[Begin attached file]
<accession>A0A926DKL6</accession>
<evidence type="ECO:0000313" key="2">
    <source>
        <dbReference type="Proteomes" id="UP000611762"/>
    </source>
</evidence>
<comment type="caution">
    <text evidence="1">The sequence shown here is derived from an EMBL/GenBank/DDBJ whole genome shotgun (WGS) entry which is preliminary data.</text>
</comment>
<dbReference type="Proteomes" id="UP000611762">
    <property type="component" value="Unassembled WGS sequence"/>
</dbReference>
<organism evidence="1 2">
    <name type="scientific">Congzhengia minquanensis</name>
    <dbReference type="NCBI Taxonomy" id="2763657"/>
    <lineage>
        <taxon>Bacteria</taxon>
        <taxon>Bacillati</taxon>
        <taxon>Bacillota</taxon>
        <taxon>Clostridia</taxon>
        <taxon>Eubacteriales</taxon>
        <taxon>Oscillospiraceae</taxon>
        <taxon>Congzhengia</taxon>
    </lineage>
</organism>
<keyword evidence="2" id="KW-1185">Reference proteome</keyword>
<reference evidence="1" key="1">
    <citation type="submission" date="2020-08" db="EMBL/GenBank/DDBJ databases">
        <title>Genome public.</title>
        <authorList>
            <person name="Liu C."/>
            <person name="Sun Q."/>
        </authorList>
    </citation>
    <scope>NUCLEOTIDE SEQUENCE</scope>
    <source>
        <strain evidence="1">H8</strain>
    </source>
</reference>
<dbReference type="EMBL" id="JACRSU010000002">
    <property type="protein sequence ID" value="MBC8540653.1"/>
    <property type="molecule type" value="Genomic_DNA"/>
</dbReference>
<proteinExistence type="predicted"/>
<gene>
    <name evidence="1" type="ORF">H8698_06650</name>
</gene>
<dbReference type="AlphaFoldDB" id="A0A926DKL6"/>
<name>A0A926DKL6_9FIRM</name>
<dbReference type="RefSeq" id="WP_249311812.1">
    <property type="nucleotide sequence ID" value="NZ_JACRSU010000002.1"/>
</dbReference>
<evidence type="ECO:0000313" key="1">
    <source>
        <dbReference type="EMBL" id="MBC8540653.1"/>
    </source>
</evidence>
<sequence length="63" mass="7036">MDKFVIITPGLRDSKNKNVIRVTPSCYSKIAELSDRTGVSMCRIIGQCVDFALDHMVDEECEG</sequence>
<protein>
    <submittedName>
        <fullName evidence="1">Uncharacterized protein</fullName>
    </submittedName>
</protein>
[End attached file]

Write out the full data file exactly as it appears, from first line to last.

<accession>A0A926DKL6</accession>
<evidence type="ECO:0000313" key="2">
    <source>
        <dbReference type="Proteomes" id="UP000611762"/>
    </source>
</evidence>
<comment type="caution">
    <text evidence="1">The sequence shown here is derived from an EMBL/GenBank/DDBJ whole genome shotgun (WGS) entry which is preliminary data.</text>
</comment>
<dbReference type="Proteomes" id="UP000611762">
    <property type="component" value="Unassembled WGS sequence"/>
</dbReference>
<organism evidence="1 2">
    <name type="scientific">Congzhengia minquanensis</name>
    <dbReference type="NCBI Taxonomy" id="2763657"/>
    <lineage>
        <taxon>Bacteria</taxon>
        <taxon>Bacillati</taxon>
        <taxon>Bacillota</taxon>
        <taxon>Clostridia</taxon>
        <taxon>Eubacteriales</taxon>
        <taxon>Oscillospiraceae</taxon>
        <taxon>Congzhengia</taxon>
    </lineage>
</organism>
<keyword evidence="2" id="KW-1185">Reference proteome</keyword>
<reference evidence="1" key="1">
    <citation type="submission" date="2020-08" db="EMBL/GenBank/DDBJ databases">
        <title>Genome public.</title>
        <authorList>
            <person name="Liu C."/>
            <person name="Sun Q."/>
        </authorList>
    </citation>
    <scope>NUCLEOTIDE SEQUENCE</scope>
    <source>
        <strain evidence="1">H8</strain>
    </source>
</reference>
<dbReference type="EMBL" id="JACRSU010000002">
    <property type="protein sequence ID" value="MBC8540653.1"/>
    <property type="molecule type" value="Genomic_DNA"/>
</dbReference>
<proteinExistence type="predicted"/>
<gene>
    <name evidence="1" type="ORF">H8698_06650</name>
</gene>
<dbReference type="AlphaFoldDB" id="A0A926DKL6"/>
<name>A0A926DKL6_9FIRM</name>
<dbReference type="RefSeq" id="WP_249311812.1">
    <property type="nucleotide sequence ID" value="NZ_JACRSU010000002.1"/>
</dbReference>
<evidence type="ECO:0000313" key="1">
    <source>
        <dbReference type="EMBL" id="MBC8540653.1"/>
    </source>
</evidence>
<sequence length="63" mass="7036">MDKFVIITPGLRDSKNKNVIRVTPSCYSKIAELSDRTGVSMCRIIGQCVDFALDHMVDEECEG</sequence>
<protein>
    <submittedName>
        <fullName evidence="1">Uncharacterized protein</fullName>
    </submittedName>
</protein>